they regard it as tremendous miracles that the single body of Christ is in a hundred thousand places, wherever bread is broken, and that the massive limbs should there be so concealed that no one sees or feels them. But they do not see that these are vain and useless thoughts. If one wished to apply this kind of measurement, one would be forced to allow no creature to exist. [Luther’s Basic Writings, 3rd ed., 226]
Luther, however, then launches into a fascinating description of the relation between the many offerings of the Eucharist and the one body of Christ by analogy with the life of creatures. In the background is the older metaphysical problem of the relation between the one and the many. How can something be one when it is made up of many parts, or engages in multiple activities? What is the one in the many that gives the many unity? Luther notes that we can engage in multiple sensory activities while we talk and eat and digest, &c. He notes that “one eye can focus upon a thousand kernels [of wheat], and […] a thousand eyes can focus on one kernel”, so that the problem of multiplicity and unity is not so simple as a naive view of bodily unity in space may suggest — one activity can be distributed across space, and multiple discrete acts across space can be coordinated within one event. [Luther’s Basic Writings, 3rd ed., 226] The voice is local, but it can “rule a whole country”. [Luther’s Basic Writings, 3rd ed., 227]
Now, if my voice can accomplish this so that it fills all ears, with each one receiving as much of it as the other, and my word is distributed so widely, should not Christ be able to do so all the more with his body? How much easier it is with a glorified body than with a bodily voice? [Luther’s Basic Writings, 3rd ed., 227]
Luther explicitly rejects the notion that the risen and exalted Christ is restricted to a location in space because of his humanity, because of his body. He does this by noting that Christ, who is formed and dwells in the hearts of those who hear the gospel with faith, is not circumscribed in those hearts:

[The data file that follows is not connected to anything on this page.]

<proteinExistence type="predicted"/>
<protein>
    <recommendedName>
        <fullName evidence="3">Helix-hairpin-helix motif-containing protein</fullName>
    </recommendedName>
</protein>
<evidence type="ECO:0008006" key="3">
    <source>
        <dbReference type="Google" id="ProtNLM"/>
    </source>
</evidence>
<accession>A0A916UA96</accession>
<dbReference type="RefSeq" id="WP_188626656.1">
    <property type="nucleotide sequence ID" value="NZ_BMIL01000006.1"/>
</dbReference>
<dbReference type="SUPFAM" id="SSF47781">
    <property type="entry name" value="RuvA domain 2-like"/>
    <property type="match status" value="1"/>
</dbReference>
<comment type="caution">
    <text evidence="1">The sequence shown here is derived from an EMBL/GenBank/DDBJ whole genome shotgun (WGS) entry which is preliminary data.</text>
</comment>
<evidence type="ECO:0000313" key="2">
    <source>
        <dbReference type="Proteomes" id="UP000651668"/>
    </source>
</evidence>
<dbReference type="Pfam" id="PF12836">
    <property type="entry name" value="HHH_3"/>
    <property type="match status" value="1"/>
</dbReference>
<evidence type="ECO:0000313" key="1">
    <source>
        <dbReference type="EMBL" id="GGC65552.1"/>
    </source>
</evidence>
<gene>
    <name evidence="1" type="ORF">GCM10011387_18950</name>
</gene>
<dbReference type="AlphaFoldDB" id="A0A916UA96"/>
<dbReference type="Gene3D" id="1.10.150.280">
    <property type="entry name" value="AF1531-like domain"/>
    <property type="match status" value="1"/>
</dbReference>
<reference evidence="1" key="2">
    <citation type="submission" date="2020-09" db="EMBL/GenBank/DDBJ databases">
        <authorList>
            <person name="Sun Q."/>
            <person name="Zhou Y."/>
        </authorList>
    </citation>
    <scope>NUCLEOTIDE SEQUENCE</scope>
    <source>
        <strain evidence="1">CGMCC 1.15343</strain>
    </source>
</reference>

what have you in your heart? You must answer that you have the true Christ, not that he sits in there, as one sits on a chair, but as he is at the right hand of the Father. [Luther’s Basic Writings, 3rd ed., 227]
(In part, this seems to be addressing the kind of interiorization of spirit that we saw last week in Zwingli.) The one voice of the preacher gives birth to the whole Christ in many hearts, without dividing Christ,
one heart receives no less, and a thousand hearts no more, than the one Christ. […] Why then should it not be reasonable that he also distributes himself in the bread? [Luther’s Basic Writings, 3rd ed., 227]
[j]ust as little as you are able to say how it comes about that Christ is in so many thousands of hearts and dwells in them  —Christ as he died and rose again— and yet no man knows how he gets in, so also here in the sacrament, it is incomprehensible how this comes about. [Luther’s Basic Writings, 3rd ed., 227-228]
Luther is here clearly trying to “complicate” (as they say) the Zwinglian relationship between the interiority of spirit and the exteriority of flesh and matter. He does not end his reflection on this note, however. He draws an analogy between the words of institution pronounced over the bread and wine, making them Christ’s body and blood by Christ’s power, with the word of promise declared by the angel Gabriel to the virgin Mary, making the Word dwell not only in her heart but in her womb, for “the power comes through the Word”. [Luther’s Basic Writings, 3rd ed., 228]